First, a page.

NATO and Europe is at heart a strategic partnership and the Atlantic alliance sees its relations with the European Union as critical. Strong European defence policies can only help foster a more equal transatlantic security policy, as enshrined in official doctrine.
But last October at a Brussels summit, the Americans expressed fears the Europeans were cutting too deeply into their defence budgets, a consequence of the continent’s deep budget deficits. Even Britain is wielding the axe.
“We have inherited a defence budget massively overcommitted, 38 billion pounds (45 billion euros) overcommitted over the next 10 years, so any responsible government has to do something about that. But we will remain a country with an independent nuclear deterrent, formidable intelligence agencies, with deployable armed forces around the globe,” say British Foreign Minister William Hague.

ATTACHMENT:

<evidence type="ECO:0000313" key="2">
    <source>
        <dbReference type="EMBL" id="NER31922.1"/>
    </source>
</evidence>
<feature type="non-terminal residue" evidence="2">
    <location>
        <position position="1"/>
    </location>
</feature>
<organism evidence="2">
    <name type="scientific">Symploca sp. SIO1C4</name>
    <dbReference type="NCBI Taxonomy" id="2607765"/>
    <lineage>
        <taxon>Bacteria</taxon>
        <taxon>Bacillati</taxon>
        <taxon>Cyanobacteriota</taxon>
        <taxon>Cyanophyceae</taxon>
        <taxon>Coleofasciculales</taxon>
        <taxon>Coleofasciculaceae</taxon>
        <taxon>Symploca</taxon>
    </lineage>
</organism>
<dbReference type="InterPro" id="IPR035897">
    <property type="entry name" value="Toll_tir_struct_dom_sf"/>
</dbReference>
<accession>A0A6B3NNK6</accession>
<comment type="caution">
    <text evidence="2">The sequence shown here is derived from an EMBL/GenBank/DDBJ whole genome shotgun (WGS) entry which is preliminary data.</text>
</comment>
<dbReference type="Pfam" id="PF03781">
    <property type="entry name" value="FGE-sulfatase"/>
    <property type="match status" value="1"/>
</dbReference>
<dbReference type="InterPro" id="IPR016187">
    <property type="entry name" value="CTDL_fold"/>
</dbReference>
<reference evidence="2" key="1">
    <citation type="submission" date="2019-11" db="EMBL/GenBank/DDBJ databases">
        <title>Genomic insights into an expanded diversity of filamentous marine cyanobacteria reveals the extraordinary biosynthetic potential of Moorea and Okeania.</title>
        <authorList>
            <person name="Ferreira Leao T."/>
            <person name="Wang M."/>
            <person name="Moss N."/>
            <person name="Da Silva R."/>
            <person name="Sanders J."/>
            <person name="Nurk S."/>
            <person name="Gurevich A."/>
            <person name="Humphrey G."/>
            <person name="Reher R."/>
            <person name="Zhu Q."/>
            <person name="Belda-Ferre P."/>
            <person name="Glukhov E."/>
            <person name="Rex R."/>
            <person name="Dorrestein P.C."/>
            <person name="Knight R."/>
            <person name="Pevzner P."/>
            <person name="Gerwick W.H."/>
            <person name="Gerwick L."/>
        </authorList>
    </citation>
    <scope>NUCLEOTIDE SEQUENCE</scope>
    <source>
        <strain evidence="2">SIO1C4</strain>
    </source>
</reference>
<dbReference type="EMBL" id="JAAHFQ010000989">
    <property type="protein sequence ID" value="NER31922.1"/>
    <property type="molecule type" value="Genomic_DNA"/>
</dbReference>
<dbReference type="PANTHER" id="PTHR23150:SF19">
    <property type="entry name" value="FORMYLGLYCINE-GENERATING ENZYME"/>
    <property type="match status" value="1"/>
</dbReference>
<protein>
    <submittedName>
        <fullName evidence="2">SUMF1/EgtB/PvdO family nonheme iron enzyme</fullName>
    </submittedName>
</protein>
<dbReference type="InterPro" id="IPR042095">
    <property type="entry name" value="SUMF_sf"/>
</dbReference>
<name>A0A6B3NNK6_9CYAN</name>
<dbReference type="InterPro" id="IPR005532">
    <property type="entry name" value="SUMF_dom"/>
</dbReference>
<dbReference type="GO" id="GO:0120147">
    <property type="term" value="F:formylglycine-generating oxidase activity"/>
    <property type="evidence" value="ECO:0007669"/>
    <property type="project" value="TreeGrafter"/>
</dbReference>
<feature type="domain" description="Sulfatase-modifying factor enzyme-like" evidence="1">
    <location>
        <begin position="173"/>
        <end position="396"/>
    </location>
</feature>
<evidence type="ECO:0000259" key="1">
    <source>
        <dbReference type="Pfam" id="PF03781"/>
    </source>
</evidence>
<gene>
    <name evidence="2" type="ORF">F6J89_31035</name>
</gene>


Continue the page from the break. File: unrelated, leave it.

The UK, with Europe’s biggest military budget, is not bucking the trend. Most European nations are busy cancelling or delaying expensive military equipment programmes.
This worries NATO, which has set a two percent of GDP target for member’s military budgets. The UK, Greece and France are above this, but Germany, Italy and Spain are way behind according to NATO’s latest available figures.
The total defence expenditure of Europe’s NATO members has slid from 228 billion euros at the start of the century to just under 200 billion today.
One solution to cope with the financial crisis is to pool resources and rationalise. Britain and France, Europe’s only nuclear powers, have just signed a 50-year treaty to share nuclear development and aircraft carriers. They are confident it will lead to no loss of national sovereignty, and they will maintain their power, but at a cheaper cost to both.
But military co-operation between Europeans is always a tricky business. The A400M transport plane is a prime example. Six EU nations plus Turkey want it, but it is late, way over budget, and has avoided cancellation by the skin of its teeth.